Finally, with a victorious smile, finger pointing and fist punching the air, Marika shouted a song by Cake, “I want a girl with a short skirt and a lo-o-ong jacket.” A raucous finale. Just in case anyone was thinking this concert was to be her swan song. Sometimes I wonder if Marika knew it would be her last performance.

It was ending. Please don’t let it end, don’t let it be over yet, I pleaded in my head, sending a grateful prayer to whatever kind spirit might be watching my world. Cheers to Russ and all the musicians, to all the servers at The Nines, to everyone in the crowd. I shot blessings to the doctors who waited and the donor who waited.

Laurie and I walked back to the car, our Frye boots scuffing the sidewalks of late-night Collegetown. My ears still rang. In the dark streets, the dazzling streetlights were kaleidoscoped by my tears.

 

 

 

 

 

 

 

 

 

 

Duetting: Memoir 24

Duetting: Memoir 24 Robin Botie of Ithaca, New York, photoshops Andrea Riddle and Marika Warden wearing headwraps and hoop earrings, as cancer patients.

There is always some anxiety as I wait for guests to arrive. My friends are so different from one another. They range from Marika’s age to my mother’s age. For the Feed and Reads I’ve gathered them from my hiking group, from foodie endeavors, former workplaces, and past mother-daughter relationships. One friend’s daughter will join us, and also a woman I’ve never met who felt linked by loss. And Rachel. If I can reach her.

“Hey Rachel, where are you? You haven’t called or emailed me in over a month. I’m getting worried,” I leave multiple messages on her cell, “You’re coming to the Feed and Read aren’t you?” Rachel usually communicates with confidence, like she’s the Mayor of Cool. But when I last spoke to her she’d sounded almost suicidal. Too wrapped up in my own pain, I’d never really considered how Marika’s death affected her best friend. 

Soon I’m more warmed than worried, looking around the first assembly of my readers. They introduce themselves and talk like they are old friends. And in the months to come, they will be. In their courageous effort to help me, they will discover familiar connections and create new ones. But there are two who are missing. One is Andrea. She had often “borrowed” my children over the years, spoiling them and stretching their minds. She’d visited Marika several times in the hospital. Andrea had given me my first teaching job, knowing what I could do long before I did. Two months ago we walked in the woods as yellow leaves fell. What kind of horrible joke was it that she was recently diagnosed with cancer herself? I wanted to be there for her. But wearing her head wrap and hoop earrings, she so resembled Marika, I could hardly look at her. Now Andrea is too sick from chemo to join the Feed and Reads.

The doorbell rings and I run to answer it. Rachel.
“Sorry I’m late,” she says, all bubbly at the door.
“Look at you!” I gush. “Your hair. You look adorable. You look – happy.” She looks like she owns the world and has just walked into her own birthday party. Her makeup and manicure are gone. And her hair is shaved off except for a bit at the top.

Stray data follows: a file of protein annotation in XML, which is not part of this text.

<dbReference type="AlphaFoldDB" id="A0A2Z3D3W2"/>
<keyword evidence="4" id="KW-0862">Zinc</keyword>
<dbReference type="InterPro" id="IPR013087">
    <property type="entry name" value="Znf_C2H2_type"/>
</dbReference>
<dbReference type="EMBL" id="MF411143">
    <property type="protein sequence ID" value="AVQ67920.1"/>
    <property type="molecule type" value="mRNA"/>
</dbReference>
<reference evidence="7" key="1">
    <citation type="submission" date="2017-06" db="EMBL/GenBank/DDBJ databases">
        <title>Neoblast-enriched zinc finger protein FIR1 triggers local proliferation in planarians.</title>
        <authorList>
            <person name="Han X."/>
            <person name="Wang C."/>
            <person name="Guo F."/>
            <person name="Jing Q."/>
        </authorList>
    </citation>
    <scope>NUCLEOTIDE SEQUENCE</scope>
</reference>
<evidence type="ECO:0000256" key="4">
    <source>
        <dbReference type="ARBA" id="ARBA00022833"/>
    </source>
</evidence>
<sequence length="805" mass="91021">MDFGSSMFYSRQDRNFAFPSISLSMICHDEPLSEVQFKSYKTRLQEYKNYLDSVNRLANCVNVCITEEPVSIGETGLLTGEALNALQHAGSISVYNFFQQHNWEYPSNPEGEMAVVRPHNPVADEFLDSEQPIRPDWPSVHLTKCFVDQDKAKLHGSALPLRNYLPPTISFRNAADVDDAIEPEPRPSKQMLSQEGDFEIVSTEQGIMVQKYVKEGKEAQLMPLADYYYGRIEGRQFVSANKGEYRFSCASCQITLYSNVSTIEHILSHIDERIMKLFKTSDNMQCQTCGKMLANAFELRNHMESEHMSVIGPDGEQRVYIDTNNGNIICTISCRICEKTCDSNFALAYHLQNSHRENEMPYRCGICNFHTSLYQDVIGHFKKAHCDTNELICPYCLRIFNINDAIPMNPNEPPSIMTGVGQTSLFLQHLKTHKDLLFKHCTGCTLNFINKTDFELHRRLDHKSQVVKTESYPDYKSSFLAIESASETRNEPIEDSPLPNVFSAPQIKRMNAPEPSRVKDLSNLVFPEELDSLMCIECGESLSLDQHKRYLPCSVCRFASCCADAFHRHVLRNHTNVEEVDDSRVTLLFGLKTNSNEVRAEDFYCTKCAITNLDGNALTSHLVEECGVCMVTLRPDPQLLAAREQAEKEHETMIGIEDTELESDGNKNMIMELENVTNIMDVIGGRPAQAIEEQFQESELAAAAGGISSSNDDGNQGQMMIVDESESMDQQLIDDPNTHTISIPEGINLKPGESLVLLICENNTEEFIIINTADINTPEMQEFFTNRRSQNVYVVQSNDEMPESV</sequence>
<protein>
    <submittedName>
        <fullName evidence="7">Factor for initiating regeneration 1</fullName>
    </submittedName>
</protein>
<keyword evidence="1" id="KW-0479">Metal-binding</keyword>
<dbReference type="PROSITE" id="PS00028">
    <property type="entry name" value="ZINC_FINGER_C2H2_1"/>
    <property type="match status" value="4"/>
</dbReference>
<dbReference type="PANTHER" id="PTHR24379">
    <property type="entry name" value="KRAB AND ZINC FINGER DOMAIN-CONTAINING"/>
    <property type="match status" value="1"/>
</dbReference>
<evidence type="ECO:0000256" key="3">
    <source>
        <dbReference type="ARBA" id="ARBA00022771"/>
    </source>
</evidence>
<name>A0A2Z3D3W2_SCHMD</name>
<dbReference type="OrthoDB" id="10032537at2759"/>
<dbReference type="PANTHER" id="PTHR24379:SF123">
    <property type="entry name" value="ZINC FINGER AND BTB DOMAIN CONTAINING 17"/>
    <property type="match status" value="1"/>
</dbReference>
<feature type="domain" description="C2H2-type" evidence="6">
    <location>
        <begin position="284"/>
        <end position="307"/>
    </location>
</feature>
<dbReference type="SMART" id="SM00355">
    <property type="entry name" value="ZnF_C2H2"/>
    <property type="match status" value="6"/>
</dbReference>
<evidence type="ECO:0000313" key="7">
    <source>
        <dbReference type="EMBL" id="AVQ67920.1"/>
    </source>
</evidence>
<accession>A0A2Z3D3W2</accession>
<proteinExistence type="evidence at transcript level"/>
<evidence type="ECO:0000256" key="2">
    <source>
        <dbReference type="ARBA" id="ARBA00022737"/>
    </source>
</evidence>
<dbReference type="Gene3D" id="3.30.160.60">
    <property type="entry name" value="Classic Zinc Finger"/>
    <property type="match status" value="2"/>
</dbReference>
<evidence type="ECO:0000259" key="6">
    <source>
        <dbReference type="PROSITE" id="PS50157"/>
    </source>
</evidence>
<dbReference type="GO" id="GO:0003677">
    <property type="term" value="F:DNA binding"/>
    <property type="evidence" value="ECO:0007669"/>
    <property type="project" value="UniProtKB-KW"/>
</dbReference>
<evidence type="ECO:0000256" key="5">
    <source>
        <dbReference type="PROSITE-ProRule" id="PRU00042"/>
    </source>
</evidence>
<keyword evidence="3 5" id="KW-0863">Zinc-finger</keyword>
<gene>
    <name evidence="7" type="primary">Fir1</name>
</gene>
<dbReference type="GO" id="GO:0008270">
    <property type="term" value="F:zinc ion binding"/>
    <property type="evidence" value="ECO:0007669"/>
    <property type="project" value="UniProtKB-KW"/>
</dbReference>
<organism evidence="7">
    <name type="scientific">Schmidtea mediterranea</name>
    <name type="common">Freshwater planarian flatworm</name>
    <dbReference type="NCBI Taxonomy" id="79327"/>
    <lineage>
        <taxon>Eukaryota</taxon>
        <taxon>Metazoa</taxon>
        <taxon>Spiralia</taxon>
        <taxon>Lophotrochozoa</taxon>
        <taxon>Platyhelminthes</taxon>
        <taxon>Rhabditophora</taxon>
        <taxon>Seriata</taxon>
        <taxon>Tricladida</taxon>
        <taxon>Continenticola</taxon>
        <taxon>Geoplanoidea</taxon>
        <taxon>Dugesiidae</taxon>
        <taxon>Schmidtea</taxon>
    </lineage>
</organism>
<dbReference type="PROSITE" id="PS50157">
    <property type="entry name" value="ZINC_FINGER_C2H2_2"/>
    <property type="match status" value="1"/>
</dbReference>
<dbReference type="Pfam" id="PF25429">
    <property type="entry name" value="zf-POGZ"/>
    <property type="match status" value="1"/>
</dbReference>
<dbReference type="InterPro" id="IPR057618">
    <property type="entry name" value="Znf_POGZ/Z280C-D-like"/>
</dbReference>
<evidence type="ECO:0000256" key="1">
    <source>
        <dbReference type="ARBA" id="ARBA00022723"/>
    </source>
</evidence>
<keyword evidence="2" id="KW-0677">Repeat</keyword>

“It’s a Faux-Hawk,” she says, brushing at her almost bare head. “Do you like it?” It’s freezing outside, but she’s wearing a wife-beater undershirt, neon Michael Jordan sneakers, and low rise baggy khaki shorts that might be her dad’s. She looks like the beloved janitor from some old TV show. But she still has on the fragile silver necklace that was Marika’s.

“I’ve been sober for fifty-six days,” Rachel announces at the table as we feast on butternut squash soup, cheeses, salad, sushi, and shrimp cocktail. She proudly shows off her tattoos. One particularly huge one spreads across her ribs on her right side, “Be strong when you feel weak,” a quote of Marika’s. I’m very aware of how different Rachel is, from before, from the others. And I’m proud of her, like she’s mine.

When the meal is over, we move into the small living room for the reading. A photo of Marika sits on a tiny table next to me. Next to it is a box of tissues. And pencils and notebooks, for comments.

The Feed and Reads will go on for over a year. Whenever I have a couple of new chapters to share we will feast. My work is the focus at these gatherings, but everyone here knows grief. Before and after I read, we share our stories.

“It was just like that for me when my husband was in the hospital, before he died,” says Jane, the friend-of-a-friend I hadn’t known before. Next to her, Barb, who will host most of the Feed and Reads, sits stunned, holding a tissue in mid-air between her lap and her face.
“After my husband died I wrote him letters too,” says Annette, whom I’ve known over twenty-five years, “It was a powerful healing tool.” Celia, who remembers everything, brings the group back to my story saying, “You forgot to mention the prom. You have to write about the prom.”

It’s as if they all know I need them here. They somehow sense the best way to support a grieving parent is to show up and listen. So I keep writing and rewriting. To read aloud my daughter’s story. All a bereaved mother really wants is for her child to be remembered. For the rest of my life I will listen patiently while friends ramble on about their kids graduating, getting their first real jobs, getting married … and there will be no more news of Marika that I can contribute to the chatter. But here is my time to tell about my beautiful brave girl, her accomplishments, and her extraordinary passage through the bloom of her short life.